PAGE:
at the tooth-tips; very few lines of force enter the armature 
through the sides and the bottom of the slots. 

(c) There is a considerable spreading, or fringing, of the lines 
of force at the pole-tips. 

(d) In the planes passing through the axis of the shaft of the 
machine there is also some spreading or fringing of the lines of 
force at the flank surfaces of the armature and the pole, and in 
the ventilating ducts. 



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Chap. V] EXCITING AMPERE-TURNS 89 

This picture of the flux distribution follows directly from the 
fundamental law of the magnetic circuit, the flux density being 
higher at the places where the permeance of the path is higher. 
The actual flux distribution is such that the total permeance of all 
the paths is a maximum, as compared to any other possible distri- 
bution. In other other words, the flux distributes itself in such a 
way, that with a given m.m.f . the total flux is a maximum, or with 
a given flux the required m.m.f. is a minimum. This is confirmed 
by the beautiful experiments of Professor Hele-Shaw and his col- 
laborators,^ who have obtained photographs of the stream lines of a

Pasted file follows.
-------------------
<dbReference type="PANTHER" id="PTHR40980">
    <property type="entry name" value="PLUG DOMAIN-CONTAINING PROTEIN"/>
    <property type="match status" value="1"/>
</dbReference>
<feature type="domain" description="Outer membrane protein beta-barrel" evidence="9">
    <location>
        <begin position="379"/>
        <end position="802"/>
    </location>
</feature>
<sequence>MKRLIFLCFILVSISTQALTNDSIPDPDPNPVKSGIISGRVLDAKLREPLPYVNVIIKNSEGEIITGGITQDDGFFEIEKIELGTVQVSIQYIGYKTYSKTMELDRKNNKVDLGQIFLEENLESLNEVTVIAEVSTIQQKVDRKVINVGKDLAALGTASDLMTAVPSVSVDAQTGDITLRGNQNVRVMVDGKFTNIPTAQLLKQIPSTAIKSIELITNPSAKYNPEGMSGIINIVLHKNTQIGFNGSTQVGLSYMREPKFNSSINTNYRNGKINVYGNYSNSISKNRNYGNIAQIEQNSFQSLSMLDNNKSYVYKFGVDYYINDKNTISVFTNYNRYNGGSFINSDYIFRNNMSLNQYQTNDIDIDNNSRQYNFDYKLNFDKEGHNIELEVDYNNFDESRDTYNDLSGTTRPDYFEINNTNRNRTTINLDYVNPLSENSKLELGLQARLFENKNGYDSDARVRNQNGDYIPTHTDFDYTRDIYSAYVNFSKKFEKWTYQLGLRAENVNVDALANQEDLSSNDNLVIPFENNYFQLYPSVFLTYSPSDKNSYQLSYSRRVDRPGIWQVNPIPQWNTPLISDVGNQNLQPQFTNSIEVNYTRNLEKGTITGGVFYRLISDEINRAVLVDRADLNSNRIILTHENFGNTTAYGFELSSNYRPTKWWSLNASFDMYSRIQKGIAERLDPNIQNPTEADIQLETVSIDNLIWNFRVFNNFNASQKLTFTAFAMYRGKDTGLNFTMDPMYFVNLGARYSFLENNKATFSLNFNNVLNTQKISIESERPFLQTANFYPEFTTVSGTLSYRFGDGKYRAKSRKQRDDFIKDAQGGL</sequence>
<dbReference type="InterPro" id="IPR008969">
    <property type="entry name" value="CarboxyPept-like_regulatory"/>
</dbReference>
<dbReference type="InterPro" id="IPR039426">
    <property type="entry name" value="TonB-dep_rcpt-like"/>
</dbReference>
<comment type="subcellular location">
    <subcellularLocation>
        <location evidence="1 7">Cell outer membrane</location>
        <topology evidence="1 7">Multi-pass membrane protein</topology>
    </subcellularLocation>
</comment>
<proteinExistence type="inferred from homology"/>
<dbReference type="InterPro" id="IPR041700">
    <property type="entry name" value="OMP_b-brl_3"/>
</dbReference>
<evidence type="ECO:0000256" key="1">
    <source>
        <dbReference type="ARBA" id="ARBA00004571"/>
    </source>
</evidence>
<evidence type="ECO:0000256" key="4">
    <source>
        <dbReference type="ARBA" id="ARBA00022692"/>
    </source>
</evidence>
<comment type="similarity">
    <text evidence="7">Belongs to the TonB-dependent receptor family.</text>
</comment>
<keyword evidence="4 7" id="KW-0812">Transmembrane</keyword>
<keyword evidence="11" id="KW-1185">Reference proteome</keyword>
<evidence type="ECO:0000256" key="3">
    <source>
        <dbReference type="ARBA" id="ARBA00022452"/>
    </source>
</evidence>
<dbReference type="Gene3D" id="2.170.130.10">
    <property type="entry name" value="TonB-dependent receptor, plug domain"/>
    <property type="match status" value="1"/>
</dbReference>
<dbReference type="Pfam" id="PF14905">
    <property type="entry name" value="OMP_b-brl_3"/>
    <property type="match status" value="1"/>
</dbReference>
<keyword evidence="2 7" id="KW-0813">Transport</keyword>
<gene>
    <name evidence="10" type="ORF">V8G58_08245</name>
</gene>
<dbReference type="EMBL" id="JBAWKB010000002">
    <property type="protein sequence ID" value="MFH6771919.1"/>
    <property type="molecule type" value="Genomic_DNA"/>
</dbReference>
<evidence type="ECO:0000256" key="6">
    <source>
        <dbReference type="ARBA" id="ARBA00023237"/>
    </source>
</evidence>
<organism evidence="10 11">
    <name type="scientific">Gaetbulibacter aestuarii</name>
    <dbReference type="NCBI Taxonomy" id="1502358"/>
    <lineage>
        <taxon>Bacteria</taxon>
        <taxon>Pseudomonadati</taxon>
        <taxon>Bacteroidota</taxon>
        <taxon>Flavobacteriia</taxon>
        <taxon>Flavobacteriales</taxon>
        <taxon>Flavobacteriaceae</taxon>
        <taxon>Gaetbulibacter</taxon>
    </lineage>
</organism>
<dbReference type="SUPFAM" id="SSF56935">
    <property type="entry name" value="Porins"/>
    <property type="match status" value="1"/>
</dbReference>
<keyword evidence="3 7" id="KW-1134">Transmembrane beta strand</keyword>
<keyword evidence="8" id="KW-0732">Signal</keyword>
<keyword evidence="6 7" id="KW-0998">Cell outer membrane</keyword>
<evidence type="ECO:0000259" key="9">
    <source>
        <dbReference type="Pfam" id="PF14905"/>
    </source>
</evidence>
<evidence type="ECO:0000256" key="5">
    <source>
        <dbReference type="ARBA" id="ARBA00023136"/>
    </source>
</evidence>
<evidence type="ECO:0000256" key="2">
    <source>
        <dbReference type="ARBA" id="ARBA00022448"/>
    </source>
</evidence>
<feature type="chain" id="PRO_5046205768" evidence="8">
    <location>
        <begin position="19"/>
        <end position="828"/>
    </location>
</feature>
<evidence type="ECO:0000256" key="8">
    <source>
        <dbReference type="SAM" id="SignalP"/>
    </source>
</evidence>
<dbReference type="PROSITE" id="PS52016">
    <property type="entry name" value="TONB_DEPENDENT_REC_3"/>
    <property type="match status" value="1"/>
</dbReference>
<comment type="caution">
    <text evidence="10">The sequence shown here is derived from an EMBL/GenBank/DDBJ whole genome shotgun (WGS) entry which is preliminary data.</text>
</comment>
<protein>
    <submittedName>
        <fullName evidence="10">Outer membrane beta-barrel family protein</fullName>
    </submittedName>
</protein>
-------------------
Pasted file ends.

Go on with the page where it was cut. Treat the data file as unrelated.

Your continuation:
fluid flowing through an arrangement which imitated the shape 
and the relative permeances of the air-gap and of the teeth in an 
electric machine. 

Let (Pa be the total permeance in perms of the air-gap between 
the surface of the pole shoe and the teeth, and let be the useful 
flux per pole, in maxwells, which is supposed to be given. Then, 
according to eq. (2), Art. 5, the number of ampere-turns required 
for the air-gap is 

Ma=(P/(Pa (44) 

The problem is to calculate the permeance of the gap from the 
drawing of the machine. 

One of the usual practical methods is to calculate (P imder cer- 
tain simplifying assumptions and then multiply the result by an 
empirical coefficient determined from tests on similar machines. 
The simplest assumptions are (Fig. 25) : (a) that the armature has 
a smooth surface, the slots being filled with iron of the same per- 
meability as that of the teeth; (6) that the external surface of the 
pole shoes is concentric with that of the armature; (c) that the 
equivalent air-gap aeq is equal to two-thirds of the minimum air- 
gap plus one-third of the maximum air-gap of the actual machine;